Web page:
I’ll never be an attorney!

Growing up, I was convinced that I would never be an attorney, let alone see myself working with Legal Aid.  My impression of attorneys was based on what I saw in popular media, where attorneys are often portrayed as brash, loud-mouthed, and generally unscrupulous characters.  As a reserved, quiet kid trying his best to be a good person, it was unimaginable that I would ever be involved in such an immoral line of work.

Naturally, life had different ideas and after college I found myself working as a paralegal.  To my relief, however, my time as a paralegal had shown me that the popular media image of attorneys was greatly exaggerated.  I learned just how valuable legal representation was every time I saw the relief and appreciation on a client’s face after they were helped by the firm’s attorneys. 

Learning that attorneys could actually make people happy was quite the revelation.  This revelation planted the thought in my head that maybe one day, I too could make people happy by helping them as an attorney.  This thought, however, mostly just floated in the back of my head as a dreamy what-if.

In 2014, I was working as a paralegal at a law firm here in Las Vegas.  One day at work, my boss handed me a new bankruptcy client file.  I had never seen it before, which puzzled me because I conducted most of the intake for new bankruptcy clients.  My boss explained that it was a pro bono client file that he had received from the Legal Aid Center of Southern Nevada

I had never heard the term pro bono before and the confusion must have shown on my face because my boss went on to explain that pro bono cases are cases where the attorney does not charge the client a fee.  Legal Aid, I learned, was an organization that provided representation for people who could not afford an attorney.  Legal Aid would either directly represent clients or connect clients with attorneys willing to donate their services. 

What is Pro Bono?

The concept that attorneys would provide free representation came as a surprise to me.  While my mind had overcome the exaggerated portrayal of attorneys in popular media, it had never occurred to me that an attorney would work for free.  It was simply something I had never heard about. 

The fact that there was an entire organization dedicated to providing free legal services blew my mind.  It was at this point that the thought of becoming an attorney started to evolve into a concrete goal.  If I became an attorney, not only could I make help people and make them happy, but there may even be opportunities for me to do that for free!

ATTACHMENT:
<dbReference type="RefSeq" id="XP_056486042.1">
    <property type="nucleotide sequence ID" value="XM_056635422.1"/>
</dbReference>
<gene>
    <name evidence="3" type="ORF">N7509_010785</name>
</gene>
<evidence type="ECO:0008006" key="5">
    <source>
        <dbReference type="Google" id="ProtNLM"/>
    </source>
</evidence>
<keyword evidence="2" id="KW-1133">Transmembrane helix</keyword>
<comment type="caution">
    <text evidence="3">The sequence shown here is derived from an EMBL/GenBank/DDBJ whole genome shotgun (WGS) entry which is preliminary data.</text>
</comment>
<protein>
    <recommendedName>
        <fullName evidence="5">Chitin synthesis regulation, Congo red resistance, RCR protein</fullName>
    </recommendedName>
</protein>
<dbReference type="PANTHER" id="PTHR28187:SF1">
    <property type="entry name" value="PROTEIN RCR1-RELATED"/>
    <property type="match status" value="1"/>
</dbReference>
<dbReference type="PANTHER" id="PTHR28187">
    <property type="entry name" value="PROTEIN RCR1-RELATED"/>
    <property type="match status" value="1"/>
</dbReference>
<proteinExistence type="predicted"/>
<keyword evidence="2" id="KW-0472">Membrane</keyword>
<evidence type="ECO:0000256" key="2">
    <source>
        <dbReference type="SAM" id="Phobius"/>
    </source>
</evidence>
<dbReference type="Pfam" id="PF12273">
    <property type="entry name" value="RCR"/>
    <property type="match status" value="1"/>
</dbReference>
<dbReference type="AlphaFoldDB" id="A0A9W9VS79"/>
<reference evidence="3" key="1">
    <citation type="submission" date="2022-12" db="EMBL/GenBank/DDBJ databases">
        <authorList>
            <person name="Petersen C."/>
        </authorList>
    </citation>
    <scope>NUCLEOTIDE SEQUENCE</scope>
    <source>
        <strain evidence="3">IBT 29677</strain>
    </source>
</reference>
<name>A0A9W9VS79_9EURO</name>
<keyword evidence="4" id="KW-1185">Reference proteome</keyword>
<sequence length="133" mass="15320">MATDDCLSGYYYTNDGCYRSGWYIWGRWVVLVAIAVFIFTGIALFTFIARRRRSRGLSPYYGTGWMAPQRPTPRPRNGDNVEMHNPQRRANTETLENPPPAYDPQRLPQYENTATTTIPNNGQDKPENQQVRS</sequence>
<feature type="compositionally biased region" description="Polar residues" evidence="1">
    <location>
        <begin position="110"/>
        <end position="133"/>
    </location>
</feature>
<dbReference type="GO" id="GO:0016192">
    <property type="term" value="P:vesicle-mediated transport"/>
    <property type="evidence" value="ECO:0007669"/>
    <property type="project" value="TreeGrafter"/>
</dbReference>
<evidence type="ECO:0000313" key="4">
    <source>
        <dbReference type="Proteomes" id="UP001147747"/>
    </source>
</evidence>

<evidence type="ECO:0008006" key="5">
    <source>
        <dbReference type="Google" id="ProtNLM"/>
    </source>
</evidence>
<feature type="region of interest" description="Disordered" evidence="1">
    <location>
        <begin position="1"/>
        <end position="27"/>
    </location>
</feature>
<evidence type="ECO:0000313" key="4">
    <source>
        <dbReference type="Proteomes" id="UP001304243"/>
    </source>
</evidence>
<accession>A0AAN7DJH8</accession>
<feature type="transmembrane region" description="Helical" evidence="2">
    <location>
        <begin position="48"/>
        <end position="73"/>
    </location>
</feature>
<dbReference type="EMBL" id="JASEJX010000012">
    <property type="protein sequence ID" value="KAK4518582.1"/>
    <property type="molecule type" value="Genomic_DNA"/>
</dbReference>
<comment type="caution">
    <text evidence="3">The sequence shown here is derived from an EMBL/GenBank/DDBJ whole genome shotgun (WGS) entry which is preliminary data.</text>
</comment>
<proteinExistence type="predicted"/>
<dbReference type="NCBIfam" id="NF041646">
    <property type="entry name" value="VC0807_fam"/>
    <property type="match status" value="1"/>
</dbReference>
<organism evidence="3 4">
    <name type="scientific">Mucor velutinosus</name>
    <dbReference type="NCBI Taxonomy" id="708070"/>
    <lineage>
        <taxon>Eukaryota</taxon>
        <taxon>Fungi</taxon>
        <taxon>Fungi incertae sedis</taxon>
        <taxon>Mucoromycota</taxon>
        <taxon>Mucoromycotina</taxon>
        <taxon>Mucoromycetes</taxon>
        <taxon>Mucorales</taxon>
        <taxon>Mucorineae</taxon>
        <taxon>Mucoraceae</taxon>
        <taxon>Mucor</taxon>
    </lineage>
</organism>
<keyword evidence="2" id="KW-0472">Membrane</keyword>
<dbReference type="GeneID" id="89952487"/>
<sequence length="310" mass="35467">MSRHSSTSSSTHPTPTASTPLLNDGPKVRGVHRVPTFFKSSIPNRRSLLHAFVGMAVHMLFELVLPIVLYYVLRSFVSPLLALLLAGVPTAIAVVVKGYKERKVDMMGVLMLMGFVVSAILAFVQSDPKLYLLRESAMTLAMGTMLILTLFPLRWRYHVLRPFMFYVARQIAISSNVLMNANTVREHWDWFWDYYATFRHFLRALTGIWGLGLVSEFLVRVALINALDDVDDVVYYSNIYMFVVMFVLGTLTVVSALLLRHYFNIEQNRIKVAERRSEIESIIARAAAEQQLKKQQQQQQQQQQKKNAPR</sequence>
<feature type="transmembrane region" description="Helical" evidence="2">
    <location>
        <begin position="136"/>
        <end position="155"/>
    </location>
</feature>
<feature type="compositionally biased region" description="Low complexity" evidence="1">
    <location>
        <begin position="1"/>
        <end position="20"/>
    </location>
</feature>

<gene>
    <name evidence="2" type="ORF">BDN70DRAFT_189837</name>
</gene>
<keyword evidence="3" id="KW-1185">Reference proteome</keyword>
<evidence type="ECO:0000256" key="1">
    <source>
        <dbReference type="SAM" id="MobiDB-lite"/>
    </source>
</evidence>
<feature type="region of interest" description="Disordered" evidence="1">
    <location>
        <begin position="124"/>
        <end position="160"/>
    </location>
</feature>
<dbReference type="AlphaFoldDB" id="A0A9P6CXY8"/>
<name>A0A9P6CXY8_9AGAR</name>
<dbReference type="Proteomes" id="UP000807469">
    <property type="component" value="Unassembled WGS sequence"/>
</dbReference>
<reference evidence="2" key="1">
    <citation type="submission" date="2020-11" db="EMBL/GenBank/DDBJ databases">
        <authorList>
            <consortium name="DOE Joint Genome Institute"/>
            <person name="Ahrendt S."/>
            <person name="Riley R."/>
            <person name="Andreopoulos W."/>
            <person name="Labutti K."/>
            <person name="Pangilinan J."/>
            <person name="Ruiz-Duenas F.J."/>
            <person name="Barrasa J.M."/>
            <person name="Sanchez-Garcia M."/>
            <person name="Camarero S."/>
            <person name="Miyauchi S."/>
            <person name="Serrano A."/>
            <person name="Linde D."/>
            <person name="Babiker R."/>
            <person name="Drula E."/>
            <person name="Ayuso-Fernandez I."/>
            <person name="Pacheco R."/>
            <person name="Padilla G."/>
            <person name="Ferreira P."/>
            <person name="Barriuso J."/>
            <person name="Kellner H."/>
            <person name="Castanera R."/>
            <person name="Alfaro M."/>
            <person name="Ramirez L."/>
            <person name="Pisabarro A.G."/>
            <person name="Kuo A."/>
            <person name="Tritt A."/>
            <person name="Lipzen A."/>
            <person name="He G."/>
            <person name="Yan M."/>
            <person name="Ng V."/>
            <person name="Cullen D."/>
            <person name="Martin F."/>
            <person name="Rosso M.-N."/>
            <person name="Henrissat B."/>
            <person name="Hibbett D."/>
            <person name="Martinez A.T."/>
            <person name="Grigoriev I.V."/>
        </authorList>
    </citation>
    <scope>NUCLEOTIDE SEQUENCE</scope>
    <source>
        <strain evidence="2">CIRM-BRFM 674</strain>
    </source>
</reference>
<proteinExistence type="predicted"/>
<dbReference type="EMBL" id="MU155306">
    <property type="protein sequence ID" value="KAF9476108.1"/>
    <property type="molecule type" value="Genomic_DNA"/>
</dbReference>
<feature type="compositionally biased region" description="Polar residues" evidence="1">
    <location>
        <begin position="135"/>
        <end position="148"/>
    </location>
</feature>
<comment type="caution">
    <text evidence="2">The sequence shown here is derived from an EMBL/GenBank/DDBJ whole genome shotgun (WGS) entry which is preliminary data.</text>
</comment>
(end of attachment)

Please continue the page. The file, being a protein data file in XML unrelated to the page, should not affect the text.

With the enthusiastic encouragement of my boss, plus the fantastic support of my family, I started the process of applying for law school and in 2016 I started my first year at the William S. Boyd School of Law at the University of Nevada, Las Vegas.  First year students at Boyd are required to complete a community service program. 

When I reviewed the list of community service programs, I was delighted to see that one of the options allowed Boyd students to volunteer at Legal Aid.  I picked this option and, together with a group of my fellow students, we would teach weekly, public classes at Legal Aid to help provide legal information.

Teaching at Legal Aid was a great experience that made me even more interested in the organization.  As a result, I applied and was accepted for a summer externship with Legal Aid.  The externship was much more involved than the community service program.  Instead of just teaching a class once a week, I now worked directly with clients and with Legal Aid’s wonderful staff on a day to day basis. 

The externship gave me great insight into the monumental need for pro bono representation in our community.  The work was challenging, but the work was also incredibly rewarding.  My summer externship cemented a desire to someday return to Legal Aid after I became an attorney myself.  I imagined my return to Legal Aid would most likely be in the form of accepting a pro bono case.  It was only in dreams that I imagined that I would return to Legal Aid as part of their staff.  I’m thrilled to be able to achieve that dream thanks to the Community Justice Fellowship!

Paul Padda Law is a proud sponsor of the Legal Aid Center of Southern Nevada’s Community Justice Fellowship.

Guest Blogger:
Wesley Su, Esq.
Attorney with the Legal Aid Center of Southern Nevada